The Fortunate One


Bareback rider Zach Dishman (Beaumont, Texas) credits six-time Wrangler National Finals Rodeo qualifier James Boudreaux for showing him the ropes.

In three weeks, Dishman will get to see how far he has come in three years as a professional when he rides some of the roughest livestock at the 18th Dodge National Circuit Finals Rodeo (DNCFR), March 17-20 in Pocatello, Idaho. Ironically, Dishman is replacing Boudreaux, who underwent surgery recently to repair a torn rotator cuff and biceps tendon suffered at the Fort Worth (Texas) Stock Show last month.

It's a bittersweet opportunity for the junior at Tarleton State University in Stephenville, Texas.

"I'm glad I have the opportunity to go to the DNCFR," said Dishman, a two-time College National Finals Rodeo contestant who turns 21 on March 8. "James has helped me a lot. He has really been a good inspiration for me."

The DNCFR is the crowning event of the PRCA's circuit system of regional competition, which determines the national circuit champions.

Created in 1987, the DNCFR features a tournament-style system. Cowboys compete in two preliminary rounds. The top eight contestants in each event advance to the semifinals. After the completion of the semifinals, the top four contestants in each event move on to the final round — known as the Wrangler Round — where the national titles are decided.

The DNCFR field includes the season circuit champions and circuit finals winners from each of the 12 circuits, which are based on geographical regions. The circuits showcase not only some of the sport's top competitors, but also cowboys who are known as "weekend warriors" and hold other jobs during the week.

Dishman had a solid rookie year in 2002, earning $22,517 and finishing behind reigning world bareback riding champion Will Lowe (Canyon, Texas) and 2003 Wrangler NFR qualifier and defending DNCFR bareback riding champion Tom McFarland (Morristown, Ariz.) in the rookie standings.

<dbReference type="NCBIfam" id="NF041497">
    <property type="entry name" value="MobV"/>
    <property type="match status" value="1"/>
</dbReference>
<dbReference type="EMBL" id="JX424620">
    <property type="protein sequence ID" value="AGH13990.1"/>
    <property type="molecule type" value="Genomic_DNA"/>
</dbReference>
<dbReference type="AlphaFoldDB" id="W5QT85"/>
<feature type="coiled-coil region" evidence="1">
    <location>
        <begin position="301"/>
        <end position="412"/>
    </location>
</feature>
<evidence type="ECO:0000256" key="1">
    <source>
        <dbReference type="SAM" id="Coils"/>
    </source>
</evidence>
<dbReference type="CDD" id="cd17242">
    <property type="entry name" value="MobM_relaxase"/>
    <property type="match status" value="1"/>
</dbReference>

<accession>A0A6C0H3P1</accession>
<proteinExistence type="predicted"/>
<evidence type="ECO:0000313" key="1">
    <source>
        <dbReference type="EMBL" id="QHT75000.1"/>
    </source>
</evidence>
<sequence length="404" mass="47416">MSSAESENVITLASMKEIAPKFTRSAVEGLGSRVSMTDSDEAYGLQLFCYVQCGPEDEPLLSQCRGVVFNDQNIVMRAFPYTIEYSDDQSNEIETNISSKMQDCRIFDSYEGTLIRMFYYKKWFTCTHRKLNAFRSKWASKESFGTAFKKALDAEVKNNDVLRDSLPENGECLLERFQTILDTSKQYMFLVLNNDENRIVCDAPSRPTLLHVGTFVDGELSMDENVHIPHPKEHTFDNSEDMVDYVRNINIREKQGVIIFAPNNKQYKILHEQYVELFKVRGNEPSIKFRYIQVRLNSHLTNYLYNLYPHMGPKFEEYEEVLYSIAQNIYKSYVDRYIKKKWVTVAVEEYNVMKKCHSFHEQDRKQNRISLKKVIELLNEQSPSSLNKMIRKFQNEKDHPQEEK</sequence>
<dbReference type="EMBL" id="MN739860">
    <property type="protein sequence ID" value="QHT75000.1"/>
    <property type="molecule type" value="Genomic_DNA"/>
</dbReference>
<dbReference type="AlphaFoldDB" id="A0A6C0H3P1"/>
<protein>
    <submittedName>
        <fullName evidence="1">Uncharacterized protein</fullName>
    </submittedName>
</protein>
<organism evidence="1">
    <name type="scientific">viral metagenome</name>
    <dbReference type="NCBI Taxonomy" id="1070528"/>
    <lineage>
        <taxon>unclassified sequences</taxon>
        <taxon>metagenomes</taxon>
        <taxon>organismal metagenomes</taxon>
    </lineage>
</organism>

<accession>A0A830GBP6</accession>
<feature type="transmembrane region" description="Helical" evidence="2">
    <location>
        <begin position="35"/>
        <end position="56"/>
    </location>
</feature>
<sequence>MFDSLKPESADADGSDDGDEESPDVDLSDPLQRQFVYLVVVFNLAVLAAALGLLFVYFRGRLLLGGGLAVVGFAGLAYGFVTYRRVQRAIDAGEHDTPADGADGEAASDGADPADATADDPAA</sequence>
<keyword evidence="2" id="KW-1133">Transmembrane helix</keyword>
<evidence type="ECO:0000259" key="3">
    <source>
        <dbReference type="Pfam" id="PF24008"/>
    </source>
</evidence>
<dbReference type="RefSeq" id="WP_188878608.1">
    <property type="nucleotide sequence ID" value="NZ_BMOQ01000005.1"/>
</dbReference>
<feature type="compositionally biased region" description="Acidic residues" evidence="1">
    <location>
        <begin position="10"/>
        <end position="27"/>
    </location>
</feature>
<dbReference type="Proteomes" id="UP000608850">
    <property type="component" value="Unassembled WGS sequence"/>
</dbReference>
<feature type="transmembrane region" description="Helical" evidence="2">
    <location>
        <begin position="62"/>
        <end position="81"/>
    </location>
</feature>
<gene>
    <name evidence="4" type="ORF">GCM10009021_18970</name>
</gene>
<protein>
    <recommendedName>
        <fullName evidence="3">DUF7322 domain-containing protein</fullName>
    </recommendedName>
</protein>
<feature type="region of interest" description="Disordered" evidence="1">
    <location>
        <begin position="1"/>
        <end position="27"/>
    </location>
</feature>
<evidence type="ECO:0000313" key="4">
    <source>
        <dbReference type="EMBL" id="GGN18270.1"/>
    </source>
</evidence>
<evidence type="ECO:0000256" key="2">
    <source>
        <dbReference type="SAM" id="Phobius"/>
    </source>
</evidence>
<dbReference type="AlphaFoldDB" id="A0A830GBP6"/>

Based on that, it should be only a matter of time before Dishman shines, but he's putting no timetable on future successes.

Like any cowboy, he has dreams of one day competing at the Wrangler National Finals Rodeo, as his father, Monk, did in 1982-84. But first things first.

"I have a good opportunity to get my degree," Dishman said. "It's hard to be a good student and rodeo. But with scholarships, a lot of my school is paid for. There's a lot of motivation there."

Bob Doty, the 10th-year coach at TSU, strives to find a balance between rodeo tutelage and preparing his students for the real world.

"I try to give them examples," Doty said. "A lot of people think rodeo is going to be their life, and actually very few make a living out of it. I give them encouragement, and hopefully they're also getting that from home. Zack rodeos hard and gets back to school, and that's good to see."

Doty wouldn't mind seeing another Tarleton alumni win a championship buckle.

Four years ago, Denny McLanahan claimed the DNCFR bareback riding buckle, and Eric Mouton won the world bareback riding title in 1997. Dave Appleton rode for TSU before winning the world all-around title in 1988 and being inducted into the ProRodeo Hall of Fame in 1992.

For now, Dishman is just focusing on this season.

Besides holding down first place in the National Intercollegiate Rodeo Association Southwest Region's bareback riding standings and hopefully heading for his third straight College National Finals Rodeo in June, he's enjoying his best start as a pro, already ranked 17th in the Jack Daniel's World Standings. And although he knows any earnings in Pocatello won't count toward the standings and qualification for the Wrangler NFR, just being in the presence of some of rodeo's best is enough for him.

"I'm getting an opportunity to go to the DNCFR because James got hurt and they needed someone else to ride," Dishman said. "I may not have this opportunity every year. In Texas, it's hard to make it in bareback riding. A lot of the top guys compete in the circuit."

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